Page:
Subdivision(a) establishes the procedure for obtaining a probable cause determination when the child has been removed from the home due to the existence of exigent circumstances and without a court order. T.C.A. § 37-1-128(b)(2) currently requires both the probable cause determination defined in T.C.A. § 37-1-114(a)(2) and a court order for removal of a child from the child's parent, guardian, legal custodian or the person who physically possesses or controls the child. T.C.A. § 37-1-113(a)(3) also references the probable cause determination contained in T.C.A. § 37-1-114(a)(2). Reading these three statutes in conjunction, T.C.A. § 37-1-113(a)(3) must be interpreted to allow the taking of physical possession of the child only, prior to the judicial probable cause determination and order. Subdivision(a) provides a time limit for the judicial probable cause determination and issuance of the statutorily-required order prior to the preliminary hearing. The judge or magistrate should be contacted after removal to make the probable cause determination and to issue a written order within the 48 hour limit. These requests and determinations are made ex parte as to the parent, guardian, or legal custodian. Non-judicial days are included in the time computation and shall not extend the 48 hour limit. As these requests address the immediate protection of the child, as referenced by T.C.A. § 37-1-128(b)(2), the time limit requires that judges and magistrates be available at inconvenient hours to make probable cause determinations.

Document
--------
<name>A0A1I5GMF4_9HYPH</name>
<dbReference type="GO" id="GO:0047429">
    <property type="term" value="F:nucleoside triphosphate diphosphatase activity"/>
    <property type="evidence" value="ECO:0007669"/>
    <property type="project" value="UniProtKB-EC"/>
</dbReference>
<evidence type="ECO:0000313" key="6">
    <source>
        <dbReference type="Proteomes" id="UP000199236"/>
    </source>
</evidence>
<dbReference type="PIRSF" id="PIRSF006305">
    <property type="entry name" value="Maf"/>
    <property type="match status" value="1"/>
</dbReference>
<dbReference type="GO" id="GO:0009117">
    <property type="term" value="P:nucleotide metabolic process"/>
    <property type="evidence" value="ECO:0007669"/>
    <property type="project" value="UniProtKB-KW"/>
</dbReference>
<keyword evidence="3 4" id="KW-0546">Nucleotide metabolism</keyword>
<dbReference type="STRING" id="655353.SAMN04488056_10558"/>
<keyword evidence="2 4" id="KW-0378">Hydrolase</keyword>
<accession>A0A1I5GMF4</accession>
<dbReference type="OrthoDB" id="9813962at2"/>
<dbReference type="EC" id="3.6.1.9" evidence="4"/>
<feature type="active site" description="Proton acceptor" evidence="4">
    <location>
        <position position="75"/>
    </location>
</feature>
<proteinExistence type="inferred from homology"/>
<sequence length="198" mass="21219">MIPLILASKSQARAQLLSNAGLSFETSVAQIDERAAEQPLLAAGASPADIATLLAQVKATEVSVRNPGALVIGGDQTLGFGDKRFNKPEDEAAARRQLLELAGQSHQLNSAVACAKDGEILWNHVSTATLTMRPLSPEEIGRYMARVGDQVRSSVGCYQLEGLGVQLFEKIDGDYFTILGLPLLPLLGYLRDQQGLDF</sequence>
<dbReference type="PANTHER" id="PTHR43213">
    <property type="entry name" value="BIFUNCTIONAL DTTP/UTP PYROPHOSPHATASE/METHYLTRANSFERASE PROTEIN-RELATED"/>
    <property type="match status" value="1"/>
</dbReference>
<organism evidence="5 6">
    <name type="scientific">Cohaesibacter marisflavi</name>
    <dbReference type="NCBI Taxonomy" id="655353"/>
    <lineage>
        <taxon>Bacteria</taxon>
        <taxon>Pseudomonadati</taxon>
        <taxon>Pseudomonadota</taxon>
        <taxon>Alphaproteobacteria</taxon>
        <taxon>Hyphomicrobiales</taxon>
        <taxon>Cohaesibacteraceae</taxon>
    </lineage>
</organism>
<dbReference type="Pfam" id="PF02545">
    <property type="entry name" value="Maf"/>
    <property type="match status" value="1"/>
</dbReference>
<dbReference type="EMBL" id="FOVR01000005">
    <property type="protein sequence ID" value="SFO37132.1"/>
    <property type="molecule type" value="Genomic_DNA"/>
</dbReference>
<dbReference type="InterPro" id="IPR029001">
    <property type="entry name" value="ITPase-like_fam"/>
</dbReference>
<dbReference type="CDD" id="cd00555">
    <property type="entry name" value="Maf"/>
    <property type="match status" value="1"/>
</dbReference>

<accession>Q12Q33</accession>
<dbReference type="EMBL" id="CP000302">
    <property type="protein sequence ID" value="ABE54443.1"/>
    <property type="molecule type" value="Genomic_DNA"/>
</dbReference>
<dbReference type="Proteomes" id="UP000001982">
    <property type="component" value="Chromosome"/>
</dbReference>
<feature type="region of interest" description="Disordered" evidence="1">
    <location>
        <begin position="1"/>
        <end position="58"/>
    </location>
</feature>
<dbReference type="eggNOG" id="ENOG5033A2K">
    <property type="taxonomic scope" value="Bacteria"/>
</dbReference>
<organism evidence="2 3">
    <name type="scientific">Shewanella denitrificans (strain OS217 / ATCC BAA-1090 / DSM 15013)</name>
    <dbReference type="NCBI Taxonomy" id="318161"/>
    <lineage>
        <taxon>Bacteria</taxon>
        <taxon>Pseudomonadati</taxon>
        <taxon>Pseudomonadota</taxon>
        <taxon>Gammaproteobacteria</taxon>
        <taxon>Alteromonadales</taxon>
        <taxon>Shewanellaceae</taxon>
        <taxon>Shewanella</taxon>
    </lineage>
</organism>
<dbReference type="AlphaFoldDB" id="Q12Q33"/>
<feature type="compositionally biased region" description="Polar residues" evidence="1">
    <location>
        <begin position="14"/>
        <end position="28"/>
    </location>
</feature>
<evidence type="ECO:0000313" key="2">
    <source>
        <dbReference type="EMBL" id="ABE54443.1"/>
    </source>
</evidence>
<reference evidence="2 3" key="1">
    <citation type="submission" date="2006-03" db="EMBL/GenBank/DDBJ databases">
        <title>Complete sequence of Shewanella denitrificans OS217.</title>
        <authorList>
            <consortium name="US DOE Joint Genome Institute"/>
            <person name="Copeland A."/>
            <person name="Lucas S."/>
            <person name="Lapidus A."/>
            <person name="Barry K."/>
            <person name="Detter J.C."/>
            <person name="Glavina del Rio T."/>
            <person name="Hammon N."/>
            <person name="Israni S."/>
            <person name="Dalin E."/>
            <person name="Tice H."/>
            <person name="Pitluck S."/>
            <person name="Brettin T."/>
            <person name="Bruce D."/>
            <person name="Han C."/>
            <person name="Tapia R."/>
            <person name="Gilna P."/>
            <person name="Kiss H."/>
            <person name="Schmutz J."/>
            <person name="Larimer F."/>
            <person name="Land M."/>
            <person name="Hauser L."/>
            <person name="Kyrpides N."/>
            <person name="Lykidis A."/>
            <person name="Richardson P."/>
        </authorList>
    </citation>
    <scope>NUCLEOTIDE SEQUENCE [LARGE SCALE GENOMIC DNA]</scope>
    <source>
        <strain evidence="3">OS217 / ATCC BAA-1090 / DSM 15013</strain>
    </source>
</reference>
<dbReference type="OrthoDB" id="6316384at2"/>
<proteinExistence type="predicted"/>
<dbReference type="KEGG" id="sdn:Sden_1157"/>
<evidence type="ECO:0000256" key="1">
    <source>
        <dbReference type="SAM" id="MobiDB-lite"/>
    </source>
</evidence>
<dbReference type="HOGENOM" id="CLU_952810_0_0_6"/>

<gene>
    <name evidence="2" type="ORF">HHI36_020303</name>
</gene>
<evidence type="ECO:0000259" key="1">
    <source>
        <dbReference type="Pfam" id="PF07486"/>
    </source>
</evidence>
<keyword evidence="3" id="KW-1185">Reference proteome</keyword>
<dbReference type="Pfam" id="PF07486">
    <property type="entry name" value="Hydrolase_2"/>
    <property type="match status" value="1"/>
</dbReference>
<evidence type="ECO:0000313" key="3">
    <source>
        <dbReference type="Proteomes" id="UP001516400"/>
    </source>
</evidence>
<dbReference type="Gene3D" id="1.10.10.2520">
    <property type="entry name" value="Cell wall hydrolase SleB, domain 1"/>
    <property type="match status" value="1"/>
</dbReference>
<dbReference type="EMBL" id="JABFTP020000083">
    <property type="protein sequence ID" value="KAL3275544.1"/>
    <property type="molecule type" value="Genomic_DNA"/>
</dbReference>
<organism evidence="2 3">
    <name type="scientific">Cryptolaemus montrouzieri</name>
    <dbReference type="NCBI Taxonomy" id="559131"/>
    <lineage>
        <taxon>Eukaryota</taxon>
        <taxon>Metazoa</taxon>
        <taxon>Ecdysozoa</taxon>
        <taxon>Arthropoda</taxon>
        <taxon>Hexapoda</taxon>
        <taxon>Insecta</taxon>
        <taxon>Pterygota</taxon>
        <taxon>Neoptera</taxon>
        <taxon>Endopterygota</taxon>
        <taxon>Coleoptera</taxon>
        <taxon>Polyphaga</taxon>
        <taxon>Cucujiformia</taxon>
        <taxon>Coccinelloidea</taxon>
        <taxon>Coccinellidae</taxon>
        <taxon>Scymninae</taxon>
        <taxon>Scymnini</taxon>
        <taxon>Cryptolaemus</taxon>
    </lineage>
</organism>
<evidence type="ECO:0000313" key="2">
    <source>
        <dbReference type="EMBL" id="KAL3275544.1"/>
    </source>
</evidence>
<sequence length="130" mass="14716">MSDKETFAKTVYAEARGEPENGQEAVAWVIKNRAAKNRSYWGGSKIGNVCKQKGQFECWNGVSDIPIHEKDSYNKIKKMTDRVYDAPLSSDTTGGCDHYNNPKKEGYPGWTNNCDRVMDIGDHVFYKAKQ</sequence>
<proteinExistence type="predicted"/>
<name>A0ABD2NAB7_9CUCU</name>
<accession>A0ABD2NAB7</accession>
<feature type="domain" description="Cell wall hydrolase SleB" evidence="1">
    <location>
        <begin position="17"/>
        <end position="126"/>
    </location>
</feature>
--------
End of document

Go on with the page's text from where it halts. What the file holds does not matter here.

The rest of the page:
The probable cause determination in subdivision (a) must be based on a written affidavit reciting the facts, which may be sworn to in person or by electronic means. Black’s Law Dictionary defines affidavit as "(a) voluntary declaration of facts written down and sworn to by the declarant before an officer authorized to administer oaths."  Black’s Law Dictionary 66 (9th ed. 2009).

The time limit of 48 hours tracks the time period in Rule 203 regarding the probable cause determination required after a warrantless arrest of a child alleged to be delinquent. That time limit is based on Gerstein v. Pugh, 420 U.S. 103 (1974), County of Riverside v. McLaughlin, 500 U.S. 44, 57 (1991), Cox v. Turley, 506 F.2d 1347, 1353 (6th Cir. 1974), State v. Bishop, No. W2010-01207-SC-R11-CD, 2014 Tenn. LEXIS 189, 2008 WL 888198 (Tenn. 2013), and State v. Huddleston, 924 S.W.2d 666 (Tenn. 1996). It is reasonable to apply the same time limits for a probable cause determination by an independent magistrate to (1) a delinquent child arrested without a warrant, and (2) a parent whose child is removed without a prior court order, as well as the child who is removed in a dependent and neglect case.

If a child is taken into custody pursuant to either subdivisions (a) or (b) (which is applicable to the situation where the court issues a protective custody order prior to the child being removed from the home), a preliminary hearing must be held within 72 hours, excluding non-judicial days, of when the child was taken into custody, pursuant to T.C.A. § 37-1-117. Pursuant to Rule 111, judges may consider entering a scheduling order at a preliminary hearing, especially when the child is in the custody of the Department of Children’s Services. The scheduling order may include, but is not limited to, the dates of the Department’s child and family team meeting, ratification hearing, foster care review board, adjudication, and dispositional hearings.

The second sentence of subdivision (c) is applicable to a child who is placed in custody of the Department of Children’s Services. Federal law requires a “contrary to the welfare” finding in the first order that removes the child from the home in order for the child to be eligible for Title IV-E funding. 45 C.F.R. § 1356.21(E).